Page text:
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Criminals are enjoying load shedding, say Cape Town com...

South Africa

POWER CUTS

Criminals are enjoying load shedding, say Cape Town communities affected by crime

From left: Copper cables confiscated by police. (Photo: Gallo Images / Media 24) | A student studying by candlelight during load shedding. (Photo: Gallo Images / Luba Lesolle) | Police and security guards arrest a suspect who allegedly stole cables and parts and sold it to a scrapyard in Kempton Park. (Photo: Gallo Images / OJ Koloti)

Eskom’s relentless power cuts are being linked to an upsurge in crime in some Cape Town suburbs, with housebreakers and robbers making hay while the lights don’t shine.

‘Our crime is climbing,” says Susan Jantjies. She belongs to a neighbourhood watch in Delft on the Cape Flats, where she says there have been increases in cable theft, housebreakings and robberies as load shedding reaches the upper stages.

According to load shedding app EskomSePush, South Africa has had 960 hours (40 days) of continuous power cuts since the start of 2022.

The country has seen a leap in stages on the load shedding schedule since last week when a group of Eskom employees went on an unprotected strike. Some blackouts last for more than four hours at a time.

Jantjies told Daily Maverick that the Delft area had power cuts on Monday from 8am to 12.30pm and again from 4pm to 8.30pm, with additional power failures due to cable theft in the area. 

“We had over nine hours of power cuts in one day,” she said. 

On one Delft crime-fighting group, residents reported the power coming back on at 8pm, then going off again a few minutes later. Someone posted that they’d logged a fault with Eskom.

A few minutes later, people reported hearing gunshots. Another message mentioned two suspected cable thieves being caught in the Hague area, with the suspects reportedly being hit by “old men” from the community.

Jantjies told Daily Maverick that cable theft was a huge problem for the community. While law enforcement did occasionally arrest suspected cable thieves, “they just walk out of Bellville Magistrates’ Court”.

She said Eskom and Telkom were to blame for suspected cable thieves being released as they “don’t lay charges”.

With power cuts often happening when people go to work early or return in the evening, Jantjies said, “What do you think will happen… people get robbed, raped.”

Power cuts are a hazard for Jantjies and other neighbourhood watch members. If they don’t have torches while on patrol, they risk being hit by cars in the dark.

“Eskom is making me sick,” said Jantjies, adding that when she went to bed on Monday evening she had no power and still had no electricity when she woke the next morning. She said she had to get her grandchildren ready for crèche.

“Sometimes you can’t blame the community for toyi-toying… they’re fed up,” she said. 

Fransina Lukas, provincial community policing forum (CPF) acting chair, said that in Khayelitsha, “criminals are enjoying this load shedding”.

Lukas said crimes such as cable theft, housebreaking and robberies increased during power cuts.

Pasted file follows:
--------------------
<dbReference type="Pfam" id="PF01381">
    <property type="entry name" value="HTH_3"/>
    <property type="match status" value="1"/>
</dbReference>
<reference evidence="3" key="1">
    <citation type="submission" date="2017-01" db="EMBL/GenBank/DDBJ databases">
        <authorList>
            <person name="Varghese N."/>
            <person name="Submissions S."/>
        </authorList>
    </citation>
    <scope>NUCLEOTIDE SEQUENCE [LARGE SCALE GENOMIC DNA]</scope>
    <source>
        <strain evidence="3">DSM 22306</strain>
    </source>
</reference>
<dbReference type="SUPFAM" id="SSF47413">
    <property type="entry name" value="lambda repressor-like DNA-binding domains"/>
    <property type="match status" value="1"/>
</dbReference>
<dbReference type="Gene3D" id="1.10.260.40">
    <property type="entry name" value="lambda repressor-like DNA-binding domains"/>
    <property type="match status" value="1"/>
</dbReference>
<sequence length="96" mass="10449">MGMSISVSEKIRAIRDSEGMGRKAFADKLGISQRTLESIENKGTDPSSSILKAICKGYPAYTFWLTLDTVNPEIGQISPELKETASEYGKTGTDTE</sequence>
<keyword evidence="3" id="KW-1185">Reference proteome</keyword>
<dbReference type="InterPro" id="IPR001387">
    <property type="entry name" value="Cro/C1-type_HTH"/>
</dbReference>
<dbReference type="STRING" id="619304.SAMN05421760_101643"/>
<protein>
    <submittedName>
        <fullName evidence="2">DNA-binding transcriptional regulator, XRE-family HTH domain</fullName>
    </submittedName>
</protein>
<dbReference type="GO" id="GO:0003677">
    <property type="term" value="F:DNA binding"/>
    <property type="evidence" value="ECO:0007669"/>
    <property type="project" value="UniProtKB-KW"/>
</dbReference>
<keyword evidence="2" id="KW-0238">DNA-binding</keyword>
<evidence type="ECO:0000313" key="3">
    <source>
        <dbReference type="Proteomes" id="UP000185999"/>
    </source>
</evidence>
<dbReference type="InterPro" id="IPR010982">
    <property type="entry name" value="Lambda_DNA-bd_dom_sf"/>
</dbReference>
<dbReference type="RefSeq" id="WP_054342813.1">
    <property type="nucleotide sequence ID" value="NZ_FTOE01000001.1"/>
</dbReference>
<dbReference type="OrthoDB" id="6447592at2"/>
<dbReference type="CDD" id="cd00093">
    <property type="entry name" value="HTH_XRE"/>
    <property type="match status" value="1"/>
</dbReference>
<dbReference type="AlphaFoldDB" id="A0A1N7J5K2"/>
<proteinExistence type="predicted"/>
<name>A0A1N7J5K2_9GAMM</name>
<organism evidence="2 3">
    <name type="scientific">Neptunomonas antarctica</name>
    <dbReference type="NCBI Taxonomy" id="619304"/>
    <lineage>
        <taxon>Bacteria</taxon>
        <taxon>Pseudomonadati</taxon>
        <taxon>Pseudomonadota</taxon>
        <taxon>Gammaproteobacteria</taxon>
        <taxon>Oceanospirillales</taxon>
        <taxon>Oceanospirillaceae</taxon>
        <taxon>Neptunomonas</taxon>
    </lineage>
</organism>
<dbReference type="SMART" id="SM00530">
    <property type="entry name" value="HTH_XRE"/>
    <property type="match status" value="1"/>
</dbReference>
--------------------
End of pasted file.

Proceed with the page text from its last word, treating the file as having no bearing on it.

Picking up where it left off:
“We cannot patrol in the darkness,” she said, adding that Eskom had to “resolve the problem… make sure the lights stay on”.

Colin Dehart said that in Mitchells Plain, the power cuts made it easier for criminals to operate. Dehart is part of a neighbourhood watch and is vice-chairperson of the CPF. He said cable theft during power cuts was a big problem and that criminals targeted people when they saw them walking home at night using their cellphones as torches.

During power cuts, Dehart says there is police visibility in the area: “I see the blue lights.” He said there was a good relationship between safety structures and police, especially during power cuts.

The South African Police Service says all police stations in the Western Cape are equipped with generators and “our policing service to the community is not affected by load shedding in any significant manner”.

Captain Frederick van Wyk from the SAPS Western Cape media centre told Daily Maverick: “Communication systems are often dependent on a power supply, and the ones in use by us are not excluded from this.” Van Wyk said police have backup systems so that communities are not left without a means of communication during power cuts.

Van Wyk said there was no evidence to “suggest that incidents of crime are more rife during load shedding, as proper operational planning is done to ensure an effective policing service, with or without electricity”.

He told Daily Maverick: “Kindly be advised that due to a national moratorium, crime statistics are not disclosed to the media.”

A Cape Town police officer who wished to remain anonymous told Daily Maverick that it was more a case of “petty opportunists doing bad things when the power goes out”.

The City of Cape Town’s mayoral committee member for safety and security, JP Smith, said that “the lack of lighting in areas experiencing load shedding does make it more difficult for officers during their patrols and, of course, there is also an element of staff safety that comes into play”.

Smith said the city had maintained and in some cases redirected resources to areas “particularly vulnerable to crime during outages” to ensure that its staff were on hand to deal with any incidents. Other measures included ensuring traffic flows at major intersections during power cuts.

Smith said the prolonged outages increased the risk of opportunistic crimes such as smash and grab incidents, hijackings, metal theft, vandalism and theft of critical infrastructure, increased risk of fire due to the use of alternative methods of lighting and cooking, and pedestrian safety. DM

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